Letting Go

So my children are away at Grandma & Grandpa’s for much of this week.  This is our first extended (longer than two days) time away from each other.  Initially the thought of having a few days without the crew around was quite appealing, but as is often the case, ideas tend to outpace reality.

It’s not just that I miss our daughter slicking into our bed at least twice a night, being awoken by the shrieks of our 9-month old son, or our oldest asking for cereal before sunup.  I realized that this is the first step in the process of letting go.  Our children will be with us only for a short while, as we try to teach them how to be a light to the world.  18 some-odd years seems like a long time, but it goes by quickly.  Our oldest will be 6 in December, and our is daughter will be 3 in two weeks, going on 14 it feels.  My role as their father is to make the most of these few moments, and pray that God makes up the difference.

Grandma has sent a few phone pics and informed us, that the children ask about us everyday.  That made me smile.

First (Real) Snow of the Winter

Got our first snow of the season here in Norfolk Monday night. Didn’t venture out, just a few shots from the window.

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And Tuesday morning:

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I got to hand it to The Tide maintenance crew. They were out early Tuesday clearing the tracks and platform so commuters wouldn’t skip a beat. Also to the good folks at Harris Teeter on Colonial Ave. They did the amazing feat of opening up all checkout lanes to assist shoppers trying to get home Monday night.

Quality Time

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It’s the simple things that matter the most

I am a fairly busy person.  Married to a superwoman, father of two (soon to be three) cherubs, “working” full-time outside of the home, in addition to a myriad of other activities doesn’t provide for much spare time.  My son reminds me of Sonic The Hedgehog.  Kay-Kay as we call him, just can’t sit still for more than 3 seconds, before he’s off like a whirlwind.  Kay-Kay only knows one speed: fast.  My wife and I have long since ceased asking him to slow down or walk.  Kay-Kay loves life and wants to experience as much of it as possible.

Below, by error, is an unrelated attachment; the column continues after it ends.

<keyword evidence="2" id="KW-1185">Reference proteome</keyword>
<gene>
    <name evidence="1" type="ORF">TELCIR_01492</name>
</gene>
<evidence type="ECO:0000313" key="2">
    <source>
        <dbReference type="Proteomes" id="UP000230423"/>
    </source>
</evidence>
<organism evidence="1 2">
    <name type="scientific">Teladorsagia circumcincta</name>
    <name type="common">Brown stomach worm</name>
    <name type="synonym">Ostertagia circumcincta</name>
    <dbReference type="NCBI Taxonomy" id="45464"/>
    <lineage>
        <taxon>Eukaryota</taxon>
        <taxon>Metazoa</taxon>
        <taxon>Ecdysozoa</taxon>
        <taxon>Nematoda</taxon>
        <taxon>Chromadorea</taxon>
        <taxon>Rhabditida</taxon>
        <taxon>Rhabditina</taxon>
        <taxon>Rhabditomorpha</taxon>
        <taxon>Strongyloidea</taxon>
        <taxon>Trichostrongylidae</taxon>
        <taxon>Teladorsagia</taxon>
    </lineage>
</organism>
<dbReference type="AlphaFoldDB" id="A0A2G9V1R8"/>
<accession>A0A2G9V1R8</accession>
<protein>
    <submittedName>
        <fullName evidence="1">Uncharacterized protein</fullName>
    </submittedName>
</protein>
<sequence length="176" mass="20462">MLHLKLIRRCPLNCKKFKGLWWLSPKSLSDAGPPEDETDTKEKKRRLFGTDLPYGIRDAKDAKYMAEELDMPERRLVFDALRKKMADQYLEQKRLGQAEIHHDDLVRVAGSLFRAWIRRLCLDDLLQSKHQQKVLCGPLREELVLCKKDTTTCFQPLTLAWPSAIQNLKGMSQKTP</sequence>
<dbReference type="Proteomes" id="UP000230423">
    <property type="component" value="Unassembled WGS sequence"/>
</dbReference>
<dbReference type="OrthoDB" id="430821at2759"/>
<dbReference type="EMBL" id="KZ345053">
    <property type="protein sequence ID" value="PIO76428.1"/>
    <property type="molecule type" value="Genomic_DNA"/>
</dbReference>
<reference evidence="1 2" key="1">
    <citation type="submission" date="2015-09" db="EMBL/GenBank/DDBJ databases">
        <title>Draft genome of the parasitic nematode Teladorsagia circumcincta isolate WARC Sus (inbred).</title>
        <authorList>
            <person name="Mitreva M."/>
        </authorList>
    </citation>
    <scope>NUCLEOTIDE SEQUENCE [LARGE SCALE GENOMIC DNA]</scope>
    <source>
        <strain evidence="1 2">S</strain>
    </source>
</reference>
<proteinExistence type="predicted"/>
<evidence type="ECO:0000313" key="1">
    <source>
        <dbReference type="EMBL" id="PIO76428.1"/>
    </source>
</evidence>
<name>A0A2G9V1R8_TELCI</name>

On Sunday afternoon I asked my son what he wanted to do for the rest of the day.  Kay-Kay had just awoke from his nap.  My wife and I try to do get our children out of the house as much as possible.  They love to watch TV, which is not bad, but too much of it is.  Without hesitating he exclaimed, “I want to go to Mount Trashmore”.  Mount Trashmore is a landfill converted park adjacent to I-264 in Virginia Beach.  There are two play grounds, walking trail, and pond at the park.  The main attraction is a fairly steep hill (really a mount of trash with grass planted on top) in the center of it all.  At the top of the hill you are afforded a great 360 degree view of the park, I-264, and the nearby Town Center Area.  Unfortunately for Kay-Kay, his sister Kema slept about an hour and a half longer than he did.  She didn’t wake up until nearly 5pm.  There wouldn’t be enough time for us to go and spend enough time to enjoy the park, since my wife and I had an appointment that evening.  I told Kay-Kay we would go the following day.

Monday afternoon rolls around and I’m back home from work.  I had plans to surprise my wife with a fresh haircut, but it had been so long since I went to the barber that I forgot the good ones usually don’t open on Mondays.  Annoyed, I walked into our apartment.  Shortly after dinner, Kay-Kay reminded me “We need to hurry up so we can go to Mount Trashmore, right Dad?”  I didn’t respond immediately; I wasn’t in the mood to go.  My wife could see it on my face.  She just gave me one of those “you promised” looks.  Before I knew it I said, “sure son.  Let’s get your shoes on.”

We arrived at Mount Trashmore.  The park was teeming with people.  I assumed we would have a difficult time finding a parking space until a young couple hailed me down and informed us that they were leaving.  That was nice of him.  After we parked and unloaded, we began our accent up the Mount.  Kay-Kay raced ahead up the staircase, while I assisted Kema who was taking her sweet time.  We reached the summit and were rewarded with a steady cool breeze.  I brought Kay-Kay’s Transformers Kite, knowing the location to be ideal for this activity.  There was no difficultly getting the kite up in the air.  Kay-Kay was so excited, and so were the young children of onlookers.

I almost missed this tranquil moment with my family.  I thought of how many times I had forgone quality time with the people I care most about because of some thought or emotion from work or the day I had failed to completely process and digest.  I was convicted.  It is so easy to allow these chances to slip our grasp.